4 Things To Know About Working With LUTs

March 4, 2016

Using Luts in a color correction workflow is common, but everything doesn't always worked as planned. Learn 4 ways to work around look up table limitations

Clearing Up Common Confusions About Working With Look Up Tables

I remember the moment clearly.

It was 2007 at the Post | Production World conference at NAB and I was giving a talk on color correction and I asked how many of those in attendance had heard of or had used a LUT before.

One maybe two hands went up.

Over the years, steadily & predictably, as Log and Raw acquisition tools have become more accessible to more people, attendees at similar sessions when I’ve asked if they heard of or used LUTS have increasingly raised their hands.  Indeed, at one session this past year I think everyone in the room raised their hand.

Clearly, LUTs have a place in many on-set, editorial and finishing workflows.  However, a few things have stuck out to me over the past few years as more and more people have started using LUTs.  At conferences, Dan, Patrick and myself all get asked about LUTs, and recently with our team.ml@mixinglight.com account we’ve received dozens of questions about using LUTs.

Here is a small sampling of those questions:

‘I’m looking for a LUT to make my (insert camera here) look great.  I’ve tried several LUTs from the web, but none of them look good – help!’


‘I’ve watched several tutorials on using LUTs, but no matter what LUTs I use none of them look good with my footage…what am I missing?’


‘I’m so confused about LUTs!  Seems like there are many different kinds…Input LUTs, Creative LUTs, Display LUTs, Calibration LUTs. Which should I use?’

Over many different Insights and in many different ways Dan, Patrick and I have explained LUTs, how we use them, and best practices including some that I’ll go over again in this Insight,  but that info is spread out across dozens of videos and articles here on mixinglight.com and some of those articles are from a years ago (yes, we are entering our fourth year of operation)!

This Insight is about avoiding the common mistakes/pitfalls you’re likely to make with Look Up Tables (LUTs)

After defining the different types of LUTs, I’ll share with you my top 4 insights to working successfully with them.

Camera Patch? Input LUT? Creative LUT? Display LUT? What the LUT?!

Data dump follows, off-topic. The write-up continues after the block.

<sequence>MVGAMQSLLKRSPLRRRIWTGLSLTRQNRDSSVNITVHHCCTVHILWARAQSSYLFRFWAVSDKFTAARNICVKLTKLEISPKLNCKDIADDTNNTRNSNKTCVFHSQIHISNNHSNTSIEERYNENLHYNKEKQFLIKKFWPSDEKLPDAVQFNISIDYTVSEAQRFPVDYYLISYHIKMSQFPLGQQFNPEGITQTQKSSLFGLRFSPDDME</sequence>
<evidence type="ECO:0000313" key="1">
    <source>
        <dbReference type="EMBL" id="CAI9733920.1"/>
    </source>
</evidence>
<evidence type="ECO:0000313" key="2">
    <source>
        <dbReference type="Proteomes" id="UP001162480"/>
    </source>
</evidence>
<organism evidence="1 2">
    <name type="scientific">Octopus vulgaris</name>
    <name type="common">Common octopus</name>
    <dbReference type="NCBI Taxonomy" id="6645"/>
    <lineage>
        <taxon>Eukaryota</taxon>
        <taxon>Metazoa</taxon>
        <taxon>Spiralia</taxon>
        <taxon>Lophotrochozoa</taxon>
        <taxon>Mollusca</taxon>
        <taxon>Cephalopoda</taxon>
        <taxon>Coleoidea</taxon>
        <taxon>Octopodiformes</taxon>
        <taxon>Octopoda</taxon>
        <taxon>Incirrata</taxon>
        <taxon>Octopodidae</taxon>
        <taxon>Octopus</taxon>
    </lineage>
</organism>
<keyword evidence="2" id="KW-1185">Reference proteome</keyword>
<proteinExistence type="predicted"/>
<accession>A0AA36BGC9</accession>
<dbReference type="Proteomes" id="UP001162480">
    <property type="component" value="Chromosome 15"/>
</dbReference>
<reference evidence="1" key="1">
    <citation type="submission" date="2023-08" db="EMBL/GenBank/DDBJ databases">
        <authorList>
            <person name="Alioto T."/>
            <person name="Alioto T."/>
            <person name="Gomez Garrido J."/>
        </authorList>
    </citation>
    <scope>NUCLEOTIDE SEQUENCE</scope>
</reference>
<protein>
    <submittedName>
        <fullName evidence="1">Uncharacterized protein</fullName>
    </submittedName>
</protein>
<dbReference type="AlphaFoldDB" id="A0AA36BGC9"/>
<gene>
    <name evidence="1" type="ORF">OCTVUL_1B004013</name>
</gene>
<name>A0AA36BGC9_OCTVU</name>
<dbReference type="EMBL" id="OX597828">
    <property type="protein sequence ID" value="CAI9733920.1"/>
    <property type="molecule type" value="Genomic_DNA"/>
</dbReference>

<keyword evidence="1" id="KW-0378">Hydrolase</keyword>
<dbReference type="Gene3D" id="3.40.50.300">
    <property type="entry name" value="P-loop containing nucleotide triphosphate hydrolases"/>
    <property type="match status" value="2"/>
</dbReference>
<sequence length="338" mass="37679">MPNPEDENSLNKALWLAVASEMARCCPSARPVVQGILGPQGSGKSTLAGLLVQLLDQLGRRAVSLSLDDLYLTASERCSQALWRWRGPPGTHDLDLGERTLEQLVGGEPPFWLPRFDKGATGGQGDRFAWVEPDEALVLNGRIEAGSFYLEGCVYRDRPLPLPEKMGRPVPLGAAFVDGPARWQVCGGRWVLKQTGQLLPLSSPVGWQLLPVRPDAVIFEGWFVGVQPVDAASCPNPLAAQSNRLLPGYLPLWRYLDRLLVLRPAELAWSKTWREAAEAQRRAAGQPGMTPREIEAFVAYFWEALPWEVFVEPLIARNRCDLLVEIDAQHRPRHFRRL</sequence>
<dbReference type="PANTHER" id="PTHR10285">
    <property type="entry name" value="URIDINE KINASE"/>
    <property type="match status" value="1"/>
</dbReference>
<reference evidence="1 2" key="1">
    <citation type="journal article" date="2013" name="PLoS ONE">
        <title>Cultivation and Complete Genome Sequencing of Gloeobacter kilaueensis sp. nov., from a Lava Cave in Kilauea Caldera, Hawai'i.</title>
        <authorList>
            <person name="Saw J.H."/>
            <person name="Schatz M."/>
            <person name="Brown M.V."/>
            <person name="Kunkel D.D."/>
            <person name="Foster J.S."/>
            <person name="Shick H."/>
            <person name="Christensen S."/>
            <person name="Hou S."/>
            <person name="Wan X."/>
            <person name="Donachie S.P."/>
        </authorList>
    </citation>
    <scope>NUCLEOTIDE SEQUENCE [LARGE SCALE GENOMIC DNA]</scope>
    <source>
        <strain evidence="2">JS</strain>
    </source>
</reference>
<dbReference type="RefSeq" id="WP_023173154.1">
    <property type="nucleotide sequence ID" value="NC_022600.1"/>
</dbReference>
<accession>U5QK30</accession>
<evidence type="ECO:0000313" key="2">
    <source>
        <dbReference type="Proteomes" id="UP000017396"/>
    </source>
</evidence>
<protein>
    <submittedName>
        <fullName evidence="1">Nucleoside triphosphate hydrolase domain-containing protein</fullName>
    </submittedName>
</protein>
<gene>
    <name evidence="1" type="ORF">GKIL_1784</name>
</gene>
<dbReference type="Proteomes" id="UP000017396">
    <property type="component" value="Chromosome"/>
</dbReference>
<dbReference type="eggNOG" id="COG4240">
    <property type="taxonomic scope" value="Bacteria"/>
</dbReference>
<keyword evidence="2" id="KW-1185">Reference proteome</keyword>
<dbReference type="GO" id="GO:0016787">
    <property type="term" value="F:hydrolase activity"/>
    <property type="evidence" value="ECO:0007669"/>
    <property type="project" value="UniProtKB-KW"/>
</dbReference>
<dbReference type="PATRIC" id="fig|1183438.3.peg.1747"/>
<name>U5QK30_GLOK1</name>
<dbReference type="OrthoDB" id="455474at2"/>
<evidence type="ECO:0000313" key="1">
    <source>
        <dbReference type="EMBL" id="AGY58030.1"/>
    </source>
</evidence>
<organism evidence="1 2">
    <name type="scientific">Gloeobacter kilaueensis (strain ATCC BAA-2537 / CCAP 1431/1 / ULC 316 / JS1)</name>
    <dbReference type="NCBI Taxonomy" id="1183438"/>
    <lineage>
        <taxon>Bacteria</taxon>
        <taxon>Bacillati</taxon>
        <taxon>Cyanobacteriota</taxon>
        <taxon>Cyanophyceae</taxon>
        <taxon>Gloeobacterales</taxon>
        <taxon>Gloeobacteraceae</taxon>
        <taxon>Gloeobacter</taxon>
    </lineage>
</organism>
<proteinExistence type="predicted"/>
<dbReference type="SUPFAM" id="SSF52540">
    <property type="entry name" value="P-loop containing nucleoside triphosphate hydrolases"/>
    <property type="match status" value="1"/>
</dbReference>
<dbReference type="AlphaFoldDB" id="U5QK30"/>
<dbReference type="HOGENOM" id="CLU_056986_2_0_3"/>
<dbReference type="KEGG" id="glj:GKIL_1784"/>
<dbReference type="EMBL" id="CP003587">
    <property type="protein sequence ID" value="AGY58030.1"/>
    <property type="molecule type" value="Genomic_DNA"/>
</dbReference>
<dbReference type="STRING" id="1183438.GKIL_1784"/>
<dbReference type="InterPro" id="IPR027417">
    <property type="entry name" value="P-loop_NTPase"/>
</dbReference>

Before I dive into the four specific things about working with LUTs, lets spend a moment to discuss what is a big point of confusion:

What are LUTs are used for, and why do people call them all sorts of different things?

The most simplified way of thinking of LUT is that its just dumb math.

Meaning, a LUT takes an incoming RGB pixel, applies the math of the LUT, and produces an output RGB pixel.

If you wanted to think about this as math, then think R= S + L.  Where R is the result, S is the signal and L is the lookup table.

A LUT converts, changes, transforms (or what other verbs you want to use) one set of RGB pixel data (the incoming signal) into another set of RGB pixel data (the outgoing signal).

The math of getting this done is provided by a 1D or 3D lookup table. Mixing Light friend Steve Shaw from Light Illusion has a great article on 1D Vs 3D LUTs so check that out (thanks Steve for saving me a thousand words!) And Patrick also has an Insight on 1D vs 3D LUTs, talking about it in a less technical manner.

While 1D LUTs are sometimes used in color correction workflows, most commonly, when color correcting, you’ll be working with 3D LUTs. Here is how I tend to think of the different uses of LUTs:

  • Calibration LUTs – A Calibration LUT is used to make sure that a reference monitor adheres to a standard – like REC 709, P3, etc.  Calibration LUTs are created with software like Calman or Lightspace. LUTs created by calibration tools are then uploaded to the display and activated. A Calibration LUT can also be used as a display LUT if a monitor doesn’t specifically allow Calibration LUT uploads or if a LUT box is not available.
  • A Display LUT – Cameras and on-set monitors often employ Display LUTs. How is this different from a Calibration LUT? Let’s say you recorded in Arri Log-C on an Alexa. Of course, that’s going to be pretty flat and desaturated. By activating a Log- C Display LUT on your on-set monitor you can display that LOG C shot as REC 709 (using an Arri Log-C to Rec. 709 Display LUT). This doesn’t change the actual recording, but rather is used simply for monitoring. In more sophisticated setups with a DIT involved and using software like Pomfort’s Live Grade, one can, in real-time, create a display LUT to show off ideas for the actual grade – again this process doesn’t alter the original footage.